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Antimicrobial peptides: pore formers or metabolic inhibitors in bacteria?

Abstract

Antimicrobial peptides are an abundant and diverse group of molecules that are produced by many tissues and cell types in a variety of invertebrate, plant and animal species. Their amino acid composition, amphipathicity, cationic charge and size allow them to attach to and insert into membrane bilayers to form pores by 'barrel-stave', 'carpet' or 'toroidal-pore' mechanisms. Although these models are helpful for defining mechanisms of antimicrobial peptide activity, their relevance to how peptides damage and kill microorganisms still need to be clarified. Recently, there has been speculation that transmembrane pore formation is not the only mechanism of microbial killing. In fact several observations suggest that translocated peptides can alter cytoplasmic membrane septum formation, inhibit cell-wall synthesis, inhibit nucleic-acid synthesis, inhibit protein synthesis or inhibit enzymatic activity. In this review the different models of antimicrobial-peptide-induced pore formation and cell killing are presented.

Key Points

  • Antimicrobial peptides are abundant and produced by many tissues and cell types in a variety of invertebrate, plant and animal species. So far, more than 880 different antimicrobial peptides have been identified or predicted from their nucleic acid sequences.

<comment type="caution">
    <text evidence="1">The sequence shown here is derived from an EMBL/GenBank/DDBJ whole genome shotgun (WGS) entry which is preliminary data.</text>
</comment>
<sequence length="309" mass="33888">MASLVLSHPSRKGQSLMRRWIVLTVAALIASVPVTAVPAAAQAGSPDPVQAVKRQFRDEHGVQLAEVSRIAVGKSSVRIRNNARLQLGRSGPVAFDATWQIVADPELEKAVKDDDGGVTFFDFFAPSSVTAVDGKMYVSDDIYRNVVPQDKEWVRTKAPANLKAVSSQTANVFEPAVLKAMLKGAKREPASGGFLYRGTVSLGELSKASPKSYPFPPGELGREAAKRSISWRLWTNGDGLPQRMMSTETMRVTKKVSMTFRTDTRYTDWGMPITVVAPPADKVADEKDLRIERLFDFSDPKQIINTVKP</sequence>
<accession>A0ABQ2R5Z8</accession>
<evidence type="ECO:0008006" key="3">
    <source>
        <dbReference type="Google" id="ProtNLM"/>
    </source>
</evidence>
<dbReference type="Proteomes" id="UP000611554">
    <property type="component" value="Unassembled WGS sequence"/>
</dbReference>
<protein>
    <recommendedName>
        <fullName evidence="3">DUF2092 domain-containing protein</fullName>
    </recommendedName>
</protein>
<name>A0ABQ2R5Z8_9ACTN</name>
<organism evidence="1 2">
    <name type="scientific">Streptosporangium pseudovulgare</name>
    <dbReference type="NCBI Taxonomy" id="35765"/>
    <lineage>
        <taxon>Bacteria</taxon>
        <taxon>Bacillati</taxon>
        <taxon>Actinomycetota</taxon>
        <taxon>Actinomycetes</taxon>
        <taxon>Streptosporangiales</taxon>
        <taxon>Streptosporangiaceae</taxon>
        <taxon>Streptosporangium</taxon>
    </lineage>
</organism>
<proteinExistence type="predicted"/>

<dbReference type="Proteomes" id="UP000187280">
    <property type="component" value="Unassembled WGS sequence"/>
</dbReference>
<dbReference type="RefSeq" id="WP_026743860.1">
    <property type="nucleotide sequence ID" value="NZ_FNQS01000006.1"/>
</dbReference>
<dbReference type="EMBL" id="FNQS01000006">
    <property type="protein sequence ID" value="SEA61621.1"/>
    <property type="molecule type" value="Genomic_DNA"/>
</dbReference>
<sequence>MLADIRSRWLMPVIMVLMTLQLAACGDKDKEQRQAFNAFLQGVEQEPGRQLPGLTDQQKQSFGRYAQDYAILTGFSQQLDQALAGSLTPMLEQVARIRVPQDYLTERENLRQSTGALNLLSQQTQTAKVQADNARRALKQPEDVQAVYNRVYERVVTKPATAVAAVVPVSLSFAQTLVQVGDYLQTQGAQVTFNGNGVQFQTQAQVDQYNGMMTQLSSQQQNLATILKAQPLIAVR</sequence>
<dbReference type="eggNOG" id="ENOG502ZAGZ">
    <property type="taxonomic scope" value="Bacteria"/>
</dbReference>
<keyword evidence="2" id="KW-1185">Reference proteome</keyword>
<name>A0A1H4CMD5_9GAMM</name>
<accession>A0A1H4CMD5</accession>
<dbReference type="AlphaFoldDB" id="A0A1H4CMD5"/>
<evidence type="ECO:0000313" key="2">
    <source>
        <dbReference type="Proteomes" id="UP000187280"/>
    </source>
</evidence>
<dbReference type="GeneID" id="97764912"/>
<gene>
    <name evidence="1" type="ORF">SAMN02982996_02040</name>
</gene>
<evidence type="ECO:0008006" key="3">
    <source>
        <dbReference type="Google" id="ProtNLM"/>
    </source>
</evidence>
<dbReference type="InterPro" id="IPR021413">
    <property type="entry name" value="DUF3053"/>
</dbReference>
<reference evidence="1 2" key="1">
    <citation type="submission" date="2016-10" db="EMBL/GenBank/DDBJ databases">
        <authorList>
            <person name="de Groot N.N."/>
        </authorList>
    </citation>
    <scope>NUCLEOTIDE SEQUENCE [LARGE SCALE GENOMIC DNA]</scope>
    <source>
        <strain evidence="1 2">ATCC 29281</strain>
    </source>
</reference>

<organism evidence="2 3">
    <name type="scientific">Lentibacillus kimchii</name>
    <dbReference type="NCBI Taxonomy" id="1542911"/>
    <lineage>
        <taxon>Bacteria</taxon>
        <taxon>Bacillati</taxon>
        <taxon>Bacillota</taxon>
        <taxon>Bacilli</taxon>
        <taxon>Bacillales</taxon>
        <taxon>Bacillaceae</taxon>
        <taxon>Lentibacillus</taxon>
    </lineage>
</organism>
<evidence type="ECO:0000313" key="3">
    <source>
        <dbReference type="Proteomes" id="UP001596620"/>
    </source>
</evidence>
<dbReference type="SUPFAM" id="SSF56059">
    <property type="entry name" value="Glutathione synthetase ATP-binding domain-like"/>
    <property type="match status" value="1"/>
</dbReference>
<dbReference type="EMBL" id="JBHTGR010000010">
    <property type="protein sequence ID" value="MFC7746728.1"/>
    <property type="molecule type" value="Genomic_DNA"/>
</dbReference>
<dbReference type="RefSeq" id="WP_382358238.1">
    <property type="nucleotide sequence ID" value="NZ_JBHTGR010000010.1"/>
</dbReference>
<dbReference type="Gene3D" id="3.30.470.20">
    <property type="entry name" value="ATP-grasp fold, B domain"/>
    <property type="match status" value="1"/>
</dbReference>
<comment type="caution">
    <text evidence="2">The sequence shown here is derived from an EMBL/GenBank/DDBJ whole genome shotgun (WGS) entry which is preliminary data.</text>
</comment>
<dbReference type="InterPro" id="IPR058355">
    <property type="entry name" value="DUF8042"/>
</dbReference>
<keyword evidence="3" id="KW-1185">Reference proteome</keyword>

• These peptides are often divided into families on the basis of their unique amino acid compositions and structures. The families include anionic peptides, helical cationic peptides (which are short, lack cysteine residues and sometimes have a hinge or 'kink' in the middle), peptides rich in amino acids such as proline, arginine, phenylalanine or tryptophan, and anionic and cationic peptides, which contain cysteine, have disulphide bonds and form stable β-sheets.

  • Assessing the interaction of antimicrobial peptides with phospholipids in model membranes provides some insight into their mechanisms of activity. The attraction, attachment, insertion and orientation of the peptide in the lipid bilayer can be determined by X-ray crystallography, NMR spectroscopy in solution and in the presence of lipid bilayers, and FTIR, Raman, fluorescence and CD optical spectroscopies. They insert into well-defined membrane bilayers, forming pores by 'barrel-stave', 'carpet' or 'toroidal-pore' mechanisms.

  • Although the formation of transmembrane pores eventually leads to the lysis of microbial cells, there is a growing speculation that this is not the sole mechanism of microbial killing. In fact, translocated antimicrobial peptides can alter the cytoplasmic membrane septum formation, inhibit cell-wall synthesis, inhibit nucleic-acid synthesis, inhibit protein synthesis or inhibit enzymatic activity, all of which can rapidly kill microorganisms.

  • Microorganisms also use a number of resistance strategies to circumvent antimicrobial peptide killing, and these mechanisms have relevance to the concepts presented in this review. These bacterial strategies counter mechanisms of antimicrobial peptide attachment, peptide insertion and membrane permeability.